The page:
In contention at US Open, Jason Day succumbs to vertigo, falls on final hole of second round

UNIVERSITY PLACE, Wash. — Jason Day was overcome by dizziness and collapsed on his final hole at the U.S. Open on Friday, raising doubt about whether he will be able to continue this weekend.

UNIVERSITY PLACE, Wash. — Jason Day was overcome by dizziness and collapsed on his final hole at the U.S. Open on Friday, raising doubt about whether he will be able to continue this weekend.

Day, who has dealt with vertigo in the past, was 3 under for the championship when he was approaching his ball in the greenside bunker on the ninth hole, his last of the second round.

Suddenly, Day fell over to his left, attempting to brace his fall with his hands. His head bounced off the hard ground and Day lay nearly motionless for several minutes.

“I was walking with him, the next thing I know, I turned around and I think he got dizzy and slipped and fell,” said Jordan Spieth, his playing partner. “So at that point, how can we help him out and kind of clear the scene and try to keep the cameras off.”

Day remained flat on his back while medical staff tended to him. He finally got up with their help, still a bit shaky on his feet, and chose to finish off his round.

The popular Australian climbed gingerly into the greenside bunker, where his hands were visibly shaking. Day then splashed out of the sand as the gallery cheered, two-putting for bogey to finish at 2 under, at the time three shots off the lead.

“He seemed chirpy, buoyant all day,” said Day’s other playing partner, Justin Rose. “That was out of the blue, for sure.”

Day was helped onto a cart and driven to the scorer’s tent to make his round official, then helped into a waiting van. Day is staying on the property in a large motorhome.

“Jason was diagnosed to have suffered from Benign Positional Vertigo,” his agent, Bud Martin, said in a statement. “He was treated locally by Dr. Robert Stoecker and Dr. Charles Souliere and is resting comfortably. His condition is being monitored closely and he is hopeful he will be able to compete this weekend in the final rounds of the U.S. Open.”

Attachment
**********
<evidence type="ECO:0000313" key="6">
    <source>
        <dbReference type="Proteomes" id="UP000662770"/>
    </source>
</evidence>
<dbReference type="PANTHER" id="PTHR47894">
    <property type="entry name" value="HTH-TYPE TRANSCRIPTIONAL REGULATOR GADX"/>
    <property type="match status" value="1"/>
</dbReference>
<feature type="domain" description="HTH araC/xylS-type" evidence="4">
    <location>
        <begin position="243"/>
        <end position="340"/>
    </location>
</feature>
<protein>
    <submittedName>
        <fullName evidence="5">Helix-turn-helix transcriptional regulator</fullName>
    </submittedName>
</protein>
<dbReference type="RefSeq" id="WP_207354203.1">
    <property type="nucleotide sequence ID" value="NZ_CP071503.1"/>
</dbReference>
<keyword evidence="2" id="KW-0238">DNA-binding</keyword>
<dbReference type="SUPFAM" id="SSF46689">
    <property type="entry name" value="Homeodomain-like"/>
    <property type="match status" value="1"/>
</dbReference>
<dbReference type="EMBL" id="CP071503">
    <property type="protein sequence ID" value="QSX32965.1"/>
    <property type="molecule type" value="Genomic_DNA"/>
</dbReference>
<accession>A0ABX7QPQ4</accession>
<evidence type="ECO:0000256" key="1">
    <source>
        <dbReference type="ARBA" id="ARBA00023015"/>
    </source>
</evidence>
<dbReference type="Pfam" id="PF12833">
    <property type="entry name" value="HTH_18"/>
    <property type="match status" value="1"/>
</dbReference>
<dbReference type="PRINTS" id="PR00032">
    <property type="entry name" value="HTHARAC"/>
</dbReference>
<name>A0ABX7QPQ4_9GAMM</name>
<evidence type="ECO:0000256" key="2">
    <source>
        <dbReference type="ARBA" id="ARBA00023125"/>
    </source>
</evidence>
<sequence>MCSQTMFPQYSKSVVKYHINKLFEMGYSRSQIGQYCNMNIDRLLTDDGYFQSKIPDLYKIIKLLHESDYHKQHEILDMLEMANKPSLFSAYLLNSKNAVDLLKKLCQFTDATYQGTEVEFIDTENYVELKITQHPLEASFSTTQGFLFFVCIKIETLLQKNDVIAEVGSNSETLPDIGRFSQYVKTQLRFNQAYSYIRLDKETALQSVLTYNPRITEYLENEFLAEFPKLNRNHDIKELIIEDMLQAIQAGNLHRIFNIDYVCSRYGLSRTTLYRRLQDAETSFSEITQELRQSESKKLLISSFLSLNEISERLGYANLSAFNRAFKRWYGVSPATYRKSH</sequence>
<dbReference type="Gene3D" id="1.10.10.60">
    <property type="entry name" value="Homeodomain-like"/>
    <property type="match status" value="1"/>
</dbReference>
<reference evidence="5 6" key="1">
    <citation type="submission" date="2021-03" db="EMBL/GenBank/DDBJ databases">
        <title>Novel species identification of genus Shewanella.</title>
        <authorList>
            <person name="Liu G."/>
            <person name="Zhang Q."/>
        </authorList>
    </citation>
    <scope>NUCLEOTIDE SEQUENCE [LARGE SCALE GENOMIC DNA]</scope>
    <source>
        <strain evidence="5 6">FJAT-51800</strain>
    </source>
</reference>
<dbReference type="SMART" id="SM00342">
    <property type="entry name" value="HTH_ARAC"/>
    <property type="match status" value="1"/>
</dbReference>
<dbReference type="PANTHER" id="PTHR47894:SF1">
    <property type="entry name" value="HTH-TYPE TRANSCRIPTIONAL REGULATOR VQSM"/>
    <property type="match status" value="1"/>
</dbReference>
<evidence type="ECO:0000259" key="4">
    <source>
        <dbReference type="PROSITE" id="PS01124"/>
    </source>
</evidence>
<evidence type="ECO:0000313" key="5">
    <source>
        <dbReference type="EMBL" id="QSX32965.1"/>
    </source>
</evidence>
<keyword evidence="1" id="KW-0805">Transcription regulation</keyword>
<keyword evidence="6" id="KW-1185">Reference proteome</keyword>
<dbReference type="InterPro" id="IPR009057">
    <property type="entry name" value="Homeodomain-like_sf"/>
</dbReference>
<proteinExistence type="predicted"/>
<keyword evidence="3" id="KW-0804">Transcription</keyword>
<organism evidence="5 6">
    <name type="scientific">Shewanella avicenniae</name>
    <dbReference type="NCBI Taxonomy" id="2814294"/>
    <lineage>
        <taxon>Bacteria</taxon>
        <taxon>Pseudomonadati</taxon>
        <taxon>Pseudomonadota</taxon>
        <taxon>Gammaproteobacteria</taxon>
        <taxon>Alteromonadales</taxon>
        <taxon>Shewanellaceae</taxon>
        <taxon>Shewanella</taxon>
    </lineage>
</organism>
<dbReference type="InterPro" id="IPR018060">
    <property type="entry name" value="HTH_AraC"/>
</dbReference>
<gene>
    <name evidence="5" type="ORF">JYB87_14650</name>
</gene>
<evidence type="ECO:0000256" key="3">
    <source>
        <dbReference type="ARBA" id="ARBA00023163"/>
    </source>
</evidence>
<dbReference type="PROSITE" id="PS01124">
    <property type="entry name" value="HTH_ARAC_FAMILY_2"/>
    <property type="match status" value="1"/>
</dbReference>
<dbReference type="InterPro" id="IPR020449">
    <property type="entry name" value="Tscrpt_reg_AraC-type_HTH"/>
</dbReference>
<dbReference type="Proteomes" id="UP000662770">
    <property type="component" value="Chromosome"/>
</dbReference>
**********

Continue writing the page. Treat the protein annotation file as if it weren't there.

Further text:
Day’s caddie, Colin Swatton, said that it was similar to an episode that Day had at last year’s World Golf Championship event at Firestone in Ohio. Day had completed two holes on Sunday when he had to withdraw because of dizziness.

Day, who won the Farmers Insurance Open earlier this year, went through a procedure that was supposed to help with the vertigo, but issues with his equilibrium have continued. Day was forced to withdraw from the Byron Nelson last month after getting dizzy during the pro-am.

“I know he didn’t play in Dallas this year because of vertigo,” said Tiger Woods, who was playing in the group just behind Day on Friday. “I played with him at the Memorial and talked to him in depth, they did a blood panel and all of that stuff. I hope he’s OK.”

Day is the second player to be hospitalized during the U.S. Open.

Gary Woodland was taken to Tacoma General Hospital after he shot 4-over 74 in the opening round Thursday. Woodland was treated with IV fluids and diagnosed with dehydration and a virus, but returned to the course and played his second round Friday.

Fortunately for Day, he was on the final hole when he collapsed, allowing medical staff to reach him quickly. Chambers Bay is blanketed by massive dunes and rugged terrain, and with the huge galleries it is difficult to get around.

“I was glad we could get done,” Rose said. “At least he has a chance to recover for tomorrow, hopefully. I don’t know if this is one of those things that is 10 minutes or a day.”

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